Art punk

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Art punk is a subgenre of punk rock in which artists go beyond the genre's rudimentary garage rock and are considered more sophisticated than their peers.[1] These groups still generated punk's aesthetic of being simple, offensive, and free-spirited, but essentially attracted audiences other than the angry, working-class ones that surrounded pub rock.[2]


In the rock music of the 1970s, the "art" descriptor was generally understood to mean either "aggressively avant-garde" or "pretentiously progressive".[3] Musicologists Simon Frith and Howard Horne described the band managers of the 1970s punk bands as "the most articulate theorists of the art punk movement", with Bob Last of Fast Product identified as one of the first to apply art theory to marketing, and Tony Wilson's Factory Records described as "applying the Bauhaus principle of the same 'look' for all the company's goods".[4] Wire's Colin Newman described art punk in 2006 as "the drug of choice of a whole generation".[5]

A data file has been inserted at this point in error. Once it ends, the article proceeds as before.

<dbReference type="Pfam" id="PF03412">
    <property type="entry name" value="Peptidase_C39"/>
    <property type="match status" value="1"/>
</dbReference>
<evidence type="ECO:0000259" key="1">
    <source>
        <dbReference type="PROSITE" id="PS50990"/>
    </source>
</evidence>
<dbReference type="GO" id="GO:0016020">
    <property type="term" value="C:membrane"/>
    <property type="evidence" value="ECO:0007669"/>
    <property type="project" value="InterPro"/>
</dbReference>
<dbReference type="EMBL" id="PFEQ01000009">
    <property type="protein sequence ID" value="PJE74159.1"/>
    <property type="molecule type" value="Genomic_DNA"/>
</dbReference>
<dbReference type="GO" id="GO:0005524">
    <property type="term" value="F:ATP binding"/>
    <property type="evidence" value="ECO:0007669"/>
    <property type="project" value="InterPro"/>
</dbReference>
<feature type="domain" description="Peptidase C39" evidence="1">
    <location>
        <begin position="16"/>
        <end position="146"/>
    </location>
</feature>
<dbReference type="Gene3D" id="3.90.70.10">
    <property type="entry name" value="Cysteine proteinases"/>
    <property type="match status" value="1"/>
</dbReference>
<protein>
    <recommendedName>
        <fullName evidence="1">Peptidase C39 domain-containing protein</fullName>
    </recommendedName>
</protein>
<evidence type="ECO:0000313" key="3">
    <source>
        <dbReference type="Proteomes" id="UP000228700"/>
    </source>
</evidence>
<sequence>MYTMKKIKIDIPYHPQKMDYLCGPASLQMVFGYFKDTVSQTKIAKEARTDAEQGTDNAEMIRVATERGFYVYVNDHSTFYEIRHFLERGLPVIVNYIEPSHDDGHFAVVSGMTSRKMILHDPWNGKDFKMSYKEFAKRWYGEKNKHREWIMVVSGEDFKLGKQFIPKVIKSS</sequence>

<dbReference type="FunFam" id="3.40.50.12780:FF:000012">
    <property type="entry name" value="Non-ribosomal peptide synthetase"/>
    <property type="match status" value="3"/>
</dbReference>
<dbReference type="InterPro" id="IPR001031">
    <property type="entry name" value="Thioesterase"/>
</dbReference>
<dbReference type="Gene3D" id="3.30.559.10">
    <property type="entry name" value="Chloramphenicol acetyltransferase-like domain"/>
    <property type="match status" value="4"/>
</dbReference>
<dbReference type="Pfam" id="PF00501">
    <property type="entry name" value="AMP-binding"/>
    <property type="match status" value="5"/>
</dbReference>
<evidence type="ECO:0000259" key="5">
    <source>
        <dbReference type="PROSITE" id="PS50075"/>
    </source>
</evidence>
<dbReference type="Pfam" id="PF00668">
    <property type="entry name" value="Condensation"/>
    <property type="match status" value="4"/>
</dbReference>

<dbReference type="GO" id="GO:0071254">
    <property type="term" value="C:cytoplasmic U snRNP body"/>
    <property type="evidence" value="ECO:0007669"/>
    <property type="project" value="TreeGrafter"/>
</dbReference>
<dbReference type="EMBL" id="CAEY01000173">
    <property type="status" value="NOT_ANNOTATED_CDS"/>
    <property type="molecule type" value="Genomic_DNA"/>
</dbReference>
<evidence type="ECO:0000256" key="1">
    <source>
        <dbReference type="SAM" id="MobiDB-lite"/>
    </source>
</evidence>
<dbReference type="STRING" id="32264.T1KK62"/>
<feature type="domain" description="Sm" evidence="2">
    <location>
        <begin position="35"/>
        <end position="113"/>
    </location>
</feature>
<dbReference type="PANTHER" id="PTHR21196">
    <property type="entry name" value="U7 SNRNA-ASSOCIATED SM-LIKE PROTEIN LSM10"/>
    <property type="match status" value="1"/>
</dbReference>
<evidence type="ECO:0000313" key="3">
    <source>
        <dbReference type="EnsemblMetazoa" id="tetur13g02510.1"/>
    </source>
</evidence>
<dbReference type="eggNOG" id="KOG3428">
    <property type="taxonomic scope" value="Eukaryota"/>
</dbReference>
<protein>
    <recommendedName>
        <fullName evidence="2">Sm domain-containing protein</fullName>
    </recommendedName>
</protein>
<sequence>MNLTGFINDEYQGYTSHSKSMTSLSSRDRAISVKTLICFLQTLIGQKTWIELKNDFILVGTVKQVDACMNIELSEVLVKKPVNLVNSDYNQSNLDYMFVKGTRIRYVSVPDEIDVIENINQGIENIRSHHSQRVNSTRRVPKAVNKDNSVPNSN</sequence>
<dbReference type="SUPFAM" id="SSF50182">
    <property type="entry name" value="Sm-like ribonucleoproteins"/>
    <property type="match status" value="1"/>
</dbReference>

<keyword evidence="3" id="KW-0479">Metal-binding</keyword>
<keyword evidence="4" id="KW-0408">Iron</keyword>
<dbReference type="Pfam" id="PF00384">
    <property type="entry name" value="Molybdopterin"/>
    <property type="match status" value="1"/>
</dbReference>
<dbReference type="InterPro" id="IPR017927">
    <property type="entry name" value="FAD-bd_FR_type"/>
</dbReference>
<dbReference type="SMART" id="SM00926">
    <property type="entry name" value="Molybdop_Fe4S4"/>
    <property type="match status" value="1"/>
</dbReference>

Anna Szemere traces the beginnings of the Hungarian art-punk subculture to 1978, when punk band the Spions performed three concerts which drew on conceptualist performance art and Antonin Artaud's "theatre of cruelty", with neo-avant-garde/anarchist manifestos handed out to the audience.[6]

Various 1990s and 2000s bands associated with post-hardcore also were dubbed as art punk, including Refused, At the Drive-In, the Blood Brothers, Enter Shikari, Brand New and Metric.


  1. ^ Gittins 2004, p. 5.
  2. ^ Desrosiers, Mark (November 8, 2001). "25 Up: Punk's Silver Jubilee: Aesthetic Anesthetic: Liberating the Punk Canon". PopMatters.
  3. ^ Murray, Noel (May 28, 2015). "60 minutes of music that sum up art-punk pioneers Wire". The A.V. Club.
  4. ^ Frith, Simon & Horne, Howard (1987) Art into Pop, Methuen, ISBN 978-0-416-41540-7, p. 129-130
  5. ^ Newman, Colin (2006) "Wire: the art-punk band's journey and legacy", The Independent, 17 February 2006
  6. ^ Szemere, Anna (1997) Up from the Underground: The Culture of Rock Music in Postsocialist Hungary, Pennsylvania State University Press, ISBN 978-0-271-02133-1, p. 41